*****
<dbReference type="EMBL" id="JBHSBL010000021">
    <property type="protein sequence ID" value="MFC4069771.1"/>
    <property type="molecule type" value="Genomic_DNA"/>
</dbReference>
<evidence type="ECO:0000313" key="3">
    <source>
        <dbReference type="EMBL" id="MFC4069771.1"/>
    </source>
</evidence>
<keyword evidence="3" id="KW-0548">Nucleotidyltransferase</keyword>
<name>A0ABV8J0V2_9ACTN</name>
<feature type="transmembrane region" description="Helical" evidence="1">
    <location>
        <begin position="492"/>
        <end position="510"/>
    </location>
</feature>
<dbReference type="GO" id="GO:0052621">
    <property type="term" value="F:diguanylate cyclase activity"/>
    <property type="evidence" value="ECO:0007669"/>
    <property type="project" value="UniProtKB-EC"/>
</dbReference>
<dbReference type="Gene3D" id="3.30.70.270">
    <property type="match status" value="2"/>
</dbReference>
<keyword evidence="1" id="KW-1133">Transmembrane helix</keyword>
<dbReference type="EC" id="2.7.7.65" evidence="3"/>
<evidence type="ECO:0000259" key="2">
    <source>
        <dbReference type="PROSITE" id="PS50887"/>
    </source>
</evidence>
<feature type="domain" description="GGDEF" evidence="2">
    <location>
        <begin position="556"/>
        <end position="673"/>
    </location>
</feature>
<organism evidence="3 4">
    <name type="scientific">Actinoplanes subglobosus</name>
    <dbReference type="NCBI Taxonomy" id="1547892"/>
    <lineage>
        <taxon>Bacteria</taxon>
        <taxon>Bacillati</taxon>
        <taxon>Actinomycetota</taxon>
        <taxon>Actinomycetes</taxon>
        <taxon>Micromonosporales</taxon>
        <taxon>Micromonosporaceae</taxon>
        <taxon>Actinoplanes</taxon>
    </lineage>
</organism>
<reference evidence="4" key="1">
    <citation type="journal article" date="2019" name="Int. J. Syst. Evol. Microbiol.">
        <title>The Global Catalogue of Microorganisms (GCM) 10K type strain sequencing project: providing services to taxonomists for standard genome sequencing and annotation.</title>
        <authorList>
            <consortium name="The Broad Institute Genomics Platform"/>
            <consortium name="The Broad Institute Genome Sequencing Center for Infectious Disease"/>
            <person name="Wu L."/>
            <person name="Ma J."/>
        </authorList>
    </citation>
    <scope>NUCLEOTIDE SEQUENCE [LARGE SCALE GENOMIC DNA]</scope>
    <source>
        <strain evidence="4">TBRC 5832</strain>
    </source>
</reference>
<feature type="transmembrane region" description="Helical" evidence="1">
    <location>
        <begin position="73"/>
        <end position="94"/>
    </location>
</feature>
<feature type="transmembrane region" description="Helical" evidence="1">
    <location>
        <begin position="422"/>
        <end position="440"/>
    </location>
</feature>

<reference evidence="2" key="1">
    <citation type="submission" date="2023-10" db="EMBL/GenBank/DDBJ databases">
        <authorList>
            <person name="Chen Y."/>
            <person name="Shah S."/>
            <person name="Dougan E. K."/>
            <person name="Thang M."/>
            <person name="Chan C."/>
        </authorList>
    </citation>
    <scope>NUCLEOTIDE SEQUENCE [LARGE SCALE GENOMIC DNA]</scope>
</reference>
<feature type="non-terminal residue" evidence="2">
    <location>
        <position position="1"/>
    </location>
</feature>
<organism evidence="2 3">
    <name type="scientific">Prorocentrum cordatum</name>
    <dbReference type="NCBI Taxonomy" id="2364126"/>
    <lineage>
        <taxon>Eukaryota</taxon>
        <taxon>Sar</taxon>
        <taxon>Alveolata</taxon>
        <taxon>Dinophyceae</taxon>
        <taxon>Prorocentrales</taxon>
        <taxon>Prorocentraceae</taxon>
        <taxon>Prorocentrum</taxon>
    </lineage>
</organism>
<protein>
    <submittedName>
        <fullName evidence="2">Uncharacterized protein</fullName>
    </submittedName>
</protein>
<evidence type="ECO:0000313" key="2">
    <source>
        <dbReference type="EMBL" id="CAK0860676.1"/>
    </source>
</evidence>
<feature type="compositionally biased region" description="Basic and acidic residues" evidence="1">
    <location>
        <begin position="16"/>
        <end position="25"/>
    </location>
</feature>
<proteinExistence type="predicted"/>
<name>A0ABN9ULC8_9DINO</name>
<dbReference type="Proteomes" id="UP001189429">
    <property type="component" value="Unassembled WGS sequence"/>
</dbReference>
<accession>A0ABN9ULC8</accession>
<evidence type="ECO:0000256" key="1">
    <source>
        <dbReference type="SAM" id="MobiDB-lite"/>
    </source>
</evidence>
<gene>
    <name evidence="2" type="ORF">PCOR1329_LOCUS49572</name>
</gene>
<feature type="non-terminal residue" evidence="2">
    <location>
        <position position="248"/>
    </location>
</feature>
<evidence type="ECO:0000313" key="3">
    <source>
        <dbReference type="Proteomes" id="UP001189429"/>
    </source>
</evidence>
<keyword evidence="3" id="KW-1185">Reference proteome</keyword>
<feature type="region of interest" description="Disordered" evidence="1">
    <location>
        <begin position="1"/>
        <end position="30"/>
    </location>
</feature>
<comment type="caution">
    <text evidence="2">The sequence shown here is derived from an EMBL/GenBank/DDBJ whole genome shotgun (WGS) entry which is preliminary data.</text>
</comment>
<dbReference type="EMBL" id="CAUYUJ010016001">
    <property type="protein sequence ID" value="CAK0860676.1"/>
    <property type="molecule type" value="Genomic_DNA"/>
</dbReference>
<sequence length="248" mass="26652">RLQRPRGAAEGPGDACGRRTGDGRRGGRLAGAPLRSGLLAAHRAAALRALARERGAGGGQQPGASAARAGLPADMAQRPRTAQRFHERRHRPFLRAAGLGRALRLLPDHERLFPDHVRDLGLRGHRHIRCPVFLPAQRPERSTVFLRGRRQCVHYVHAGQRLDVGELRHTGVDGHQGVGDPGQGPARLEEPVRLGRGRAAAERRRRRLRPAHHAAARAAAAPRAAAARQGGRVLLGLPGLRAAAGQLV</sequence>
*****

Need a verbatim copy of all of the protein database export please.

<dbReference type="EMBL" id="JBHSBL010000021">
    <property type="protein sequence ID" value="MFC4069771.1"/>
    <property type="molecule type" value="Genomic_DNA"/>
</dbReference>
<evidence type="ECO:0000313" key="3">
    <source>
        <dbReference type="EMBL" id="MFC4069771.1"/>
    </source>
</evidence>
<keyword evidence="3" id="KW-0548">Nucleotidyltransferase</keyword>
<name>A0ABV8J0V2_9ACTN</name>
<feature type="transmembrane region" description="Helical" evidence="1">
    <location>
        <begin position="492"/>
        <end position="510"/>
    </location>
</feature>
<dbReference type="GO" id="GO:0052621">
    <property type="term" value="F:diguanylate cyclase activity"/>
    <property type="evidence" value="ECO:0007669"/>
    <property type="project" value="UniProtKB-EC"/>
</dbReference>
<dbReference type="Gene3D" id="3.30.70.270">
    <property type="match status" value="2"/>
</dbReference>
<keyword evidence="1" id="KW-1133">Transmembrane helix</keyword>
<dbReference type="EC" id="2.7.7.65" evidence="3"/>
<evidence type="ECO:0000259" key="2">
    <source>
        <dbReference type="PROSITE" id="PS50887"/>
    </source>
</evidence>
<feature type="domain" description="GGDEF" evidence="2">
    <location>
        <begin position="556"/>
        <end position="673"/>
    </location>
</feature>
<organism evidence="3 4">
    <name type="scientific">Actinoplanes subglobosus</name>
    <dbReference type="NCBI Taxonomy" id="1547892"/>
    <lineage>
        <taxon>Bacteria</taxon>
        <taxon>Bacillati</taxon>
        <taxon>Actinomycetota</taxon>
        <taxon>Actinomycetes</taxon>
        <taxon>Micromonosporales</taxon>
        <taxon>Micromonosporaceae</taxon>
        <taxon>Actinoplanes</taxon>
    </lineage>
</organism>
<reference evidence="4" key="1">
    <citation type="journal article" date="2019" name="Int. J. Syst. Evol. Microbiol.">
        <title>The Global Catalogue of Microorganisms (GCM) 10K type strain sequencing project: providing services to taxonomists for standard genome sequencing and annotation.</title>
        <authorList>
            <consortium name="The Broad Institute Genomics Platform"/>
            <consortium name="The Broad Institute Genome Sequencing Center for Infectious Disease"/>
            <person name="Wu L."/>
            <person name="Ma J."/>
        </authorList>
    </citation>
    <scope>NUCLEOTIDE SEQUENCE [LARGE SCALE GENOMIC DNA]</scope>
    <source>
        <strain evidence="4">TBRC 5832</strain>
    </source>
</reference>
<feature type="transmembrane region" description="Helical" evidence="1">
    <location>
        <begin position="73"/>
        <end position="94"/>
    </location>
</feature>
<feature type="transmembrane region" description="Helical" evidence="1">
    <location>
        <begin position="422"/>
        <end position="440"/>
    </location>
</feature>

<reference evidence="2" key="1">
    <citation type="submission" date="2023-10" db="EMBL/GenBank/DDBJ databases">
        <authorList>
            <person name="Chen Y."/>
            <person name="Shah S."/>
            <person name="Dougan E. K."/>
            <person name="Thang M."/>
            <person name="Chan C."/>
        </authorList>
    </citation>
    <scope>NUCLEOTIDE SEQUENCE [LARGE SCALE GENOMIC DNA]</scope>
</reference>
<feature type="non-terminal residue" evidence="2">
    <location>
        <position position="1"/>
    </location>
</feature>
<organism evidence="2 3">
    <name type="scientific">Prorocentrum cordatum</name>
    <dbReference type="NCBI Taxonomy" id="2364126"/>
    <lineage>
        <taxon>Eukaryota</taxon>
        <taxon>Sar</taxon>
        <taxon>Alveolata</taxon>
        <taxon>Dinophyceae</taxon>
        <taxon>Prorocentrales</taxon>
        <taxon>Prorocentraceae</taxon>
        <taxon>Prorocentrum</taxon>
    </lineage>
</organism>
<protein>
    <submittedName>
        <fullName evidence="2">Uncharacterized protein</fullName>
    </submittedName>
</protein>
<evidence type="ECO:0000313" key="2">
    <source>
        <dbReference type="EMBL" id="CAK0860676.1"/>
    </source>
</evidence>
<feature type="compositionally biased region" description="Basic and acidic residues" evidence="1">
    <location>
        <begin position="16"/>
        <end position="25"/>
    </location>
</feature>
<proteinExistence type="predicted"/>
<name>A0ABN9ULC8_9DINO</name>
<dbReference type="Proteomes" id="UP001189429">
    <property type="component" value="Unassembled WGS sequence"/>
</dbReference>
<accession>A0ABN9ULC8</accession>
<evidence type="ECO:0000256" key="1">
    <source>
        <dbReference type="SAM" id="MobiDB-lite"/>
    </source>
</evidence>
<gene>
    <name evidence="2" type="ORF">PCOR1329_LOCUS49572</name>
</gene>
<feature type="non-terminal residue" evidence="2">
    <location>
        <position position="248"/>
    </location>
</feature>
<evidence type="ECO:0000313" key="3">
    <source>
        <dbReference type="Proteomes" id="UP001189429"/>
    </source>
</evidence>
<keyword evidence="3" id="KW-1185">Reference proteome</keyword>
<feature type="region of interest" description="Disordered" evidence="1">
    <location>
        <begin position="1"/>
        <end position="30"/>
    </location>
</feature>
<comment type="caution">
    <text evidence="2">The sequence shown here is derived from an EMBL/GenBank/DDBJ whole genome shotgun (WGS) entry which is preliminary data.</text>
</comment>
<dbReference type="EMBL" id="CAUYUJ010016001">
    <property type="protein sequence ID" value="CAK0860676.1"/>
    <property type="molecule type" value="Genomic_DNA"/>
</dbReference>
<sequence length="248" mass="26652">RLQRPRGAAEGPGDACGRRTGDGRRGGRLAGAPLRSGLLAAHRAAALRALARERGAGGGQQPGASAARAGLPADMAQRPRTAQRFHERRHRPFLRAAGLGRALRLLPDHERLFPDHVRDLGLRGHRHIRCPVFLPAQRPERSTVFLRGRRQCVHYVHAGQRLDVGELRHTGVDGHQGVGDPGQGPARLEEPVRLGRGRAAAERRRRRLRPAHHAAARAAAAPRAAAARQGGRVLLGLPGLRAAAGQLV</sequence>